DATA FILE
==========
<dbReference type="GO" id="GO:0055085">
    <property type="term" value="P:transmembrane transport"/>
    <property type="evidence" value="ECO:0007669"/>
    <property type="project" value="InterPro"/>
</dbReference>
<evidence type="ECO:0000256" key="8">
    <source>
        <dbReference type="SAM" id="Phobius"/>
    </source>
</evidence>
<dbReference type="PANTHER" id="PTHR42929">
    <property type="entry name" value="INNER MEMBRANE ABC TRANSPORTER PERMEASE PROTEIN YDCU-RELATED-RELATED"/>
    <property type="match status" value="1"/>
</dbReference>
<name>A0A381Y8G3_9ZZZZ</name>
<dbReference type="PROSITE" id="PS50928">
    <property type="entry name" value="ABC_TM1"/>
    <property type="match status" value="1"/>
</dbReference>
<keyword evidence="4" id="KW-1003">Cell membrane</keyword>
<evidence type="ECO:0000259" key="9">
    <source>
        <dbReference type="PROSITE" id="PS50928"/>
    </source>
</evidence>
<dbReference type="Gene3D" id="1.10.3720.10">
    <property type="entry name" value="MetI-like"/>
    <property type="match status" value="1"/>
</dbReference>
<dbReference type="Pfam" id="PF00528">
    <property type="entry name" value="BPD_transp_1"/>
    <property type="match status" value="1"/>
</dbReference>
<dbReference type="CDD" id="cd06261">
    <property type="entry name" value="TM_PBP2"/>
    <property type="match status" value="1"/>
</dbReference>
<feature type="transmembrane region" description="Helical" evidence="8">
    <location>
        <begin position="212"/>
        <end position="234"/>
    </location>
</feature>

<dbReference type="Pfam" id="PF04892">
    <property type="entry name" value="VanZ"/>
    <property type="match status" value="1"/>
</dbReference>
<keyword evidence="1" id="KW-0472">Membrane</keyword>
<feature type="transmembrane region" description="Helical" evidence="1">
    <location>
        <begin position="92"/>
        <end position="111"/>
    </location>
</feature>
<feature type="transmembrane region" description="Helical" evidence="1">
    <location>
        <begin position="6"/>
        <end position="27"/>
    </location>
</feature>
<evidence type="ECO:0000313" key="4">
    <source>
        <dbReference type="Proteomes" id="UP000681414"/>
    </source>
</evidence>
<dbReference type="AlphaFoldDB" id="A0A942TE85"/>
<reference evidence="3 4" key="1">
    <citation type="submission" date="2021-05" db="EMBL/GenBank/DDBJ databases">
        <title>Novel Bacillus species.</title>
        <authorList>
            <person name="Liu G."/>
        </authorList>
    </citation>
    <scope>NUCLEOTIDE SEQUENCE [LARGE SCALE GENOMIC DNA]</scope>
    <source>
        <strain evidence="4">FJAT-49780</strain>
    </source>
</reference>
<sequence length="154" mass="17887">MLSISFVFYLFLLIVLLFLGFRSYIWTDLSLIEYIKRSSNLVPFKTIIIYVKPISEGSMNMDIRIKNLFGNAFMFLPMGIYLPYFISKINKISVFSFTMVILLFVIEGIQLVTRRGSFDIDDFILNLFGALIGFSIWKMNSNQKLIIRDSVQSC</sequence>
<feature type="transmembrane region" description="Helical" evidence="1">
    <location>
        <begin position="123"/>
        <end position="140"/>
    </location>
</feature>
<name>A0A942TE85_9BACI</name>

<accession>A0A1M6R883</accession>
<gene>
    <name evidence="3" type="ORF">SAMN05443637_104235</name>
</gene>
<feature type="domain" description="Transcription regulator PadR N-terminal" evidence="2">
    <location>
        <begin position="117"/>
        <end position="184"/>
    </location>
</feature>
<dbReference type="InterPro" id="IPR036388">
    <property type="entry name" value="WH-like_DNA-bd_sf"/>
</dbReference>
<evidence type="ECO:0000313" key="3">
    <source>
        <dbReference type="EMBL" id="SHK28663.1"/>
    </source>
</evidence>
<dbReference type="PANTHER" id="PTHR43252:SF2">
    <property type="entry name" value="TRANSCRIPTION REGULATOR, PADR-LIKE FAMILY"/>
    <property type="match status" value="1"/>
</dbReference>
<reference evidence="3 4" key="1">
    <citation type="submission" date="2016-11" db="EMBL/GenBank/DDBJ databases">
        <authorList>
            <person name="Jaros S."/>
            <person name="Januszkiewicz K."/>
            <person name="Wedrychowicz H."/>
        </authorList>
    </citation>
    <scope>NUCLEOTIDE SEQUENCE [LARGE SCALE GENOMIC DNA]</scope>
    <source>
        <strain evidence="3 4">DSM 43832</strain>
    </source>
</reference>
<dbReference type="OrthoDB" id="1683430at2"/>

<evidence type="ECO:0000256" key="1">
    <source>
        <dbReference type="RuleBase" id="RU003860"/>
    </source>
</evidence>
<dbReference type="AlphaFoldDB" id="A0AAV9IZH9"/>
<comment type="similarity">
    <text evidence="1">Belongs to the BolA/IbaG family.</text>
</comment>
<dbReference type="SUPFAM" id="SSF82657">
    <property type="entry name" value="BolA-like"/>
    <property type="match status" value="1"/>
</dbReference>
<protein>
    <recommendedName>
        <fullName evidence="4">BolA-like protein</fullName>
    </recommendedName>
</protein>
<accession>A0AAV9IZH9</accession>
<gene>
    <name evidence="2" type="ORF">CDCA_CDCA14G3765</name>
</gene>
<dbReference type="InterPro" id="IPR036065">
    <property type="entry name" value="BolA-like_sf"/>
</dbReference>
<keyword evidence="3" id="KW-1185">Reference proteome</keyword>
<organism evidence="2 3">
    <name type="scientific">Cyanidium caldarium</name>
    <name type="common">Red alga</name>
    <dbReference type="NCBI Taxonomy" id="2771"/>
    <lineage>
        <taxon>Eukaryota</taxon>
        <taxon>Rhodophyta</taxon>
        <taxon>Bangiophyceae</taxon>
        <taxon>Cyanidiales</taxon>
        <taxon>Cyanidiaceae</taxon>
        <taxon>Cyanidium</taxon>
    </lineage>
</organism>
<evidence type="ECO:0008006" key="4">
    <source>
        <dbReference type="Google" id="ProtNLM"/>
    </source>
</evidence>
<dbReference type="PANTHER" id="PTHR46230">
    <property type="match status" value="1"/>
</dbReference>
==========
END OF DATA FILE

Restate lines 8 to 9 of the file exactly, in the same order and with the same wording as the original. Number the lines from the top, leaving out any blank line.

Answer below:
        <dbReference type="SAM" id="Phobius"/>
    </source>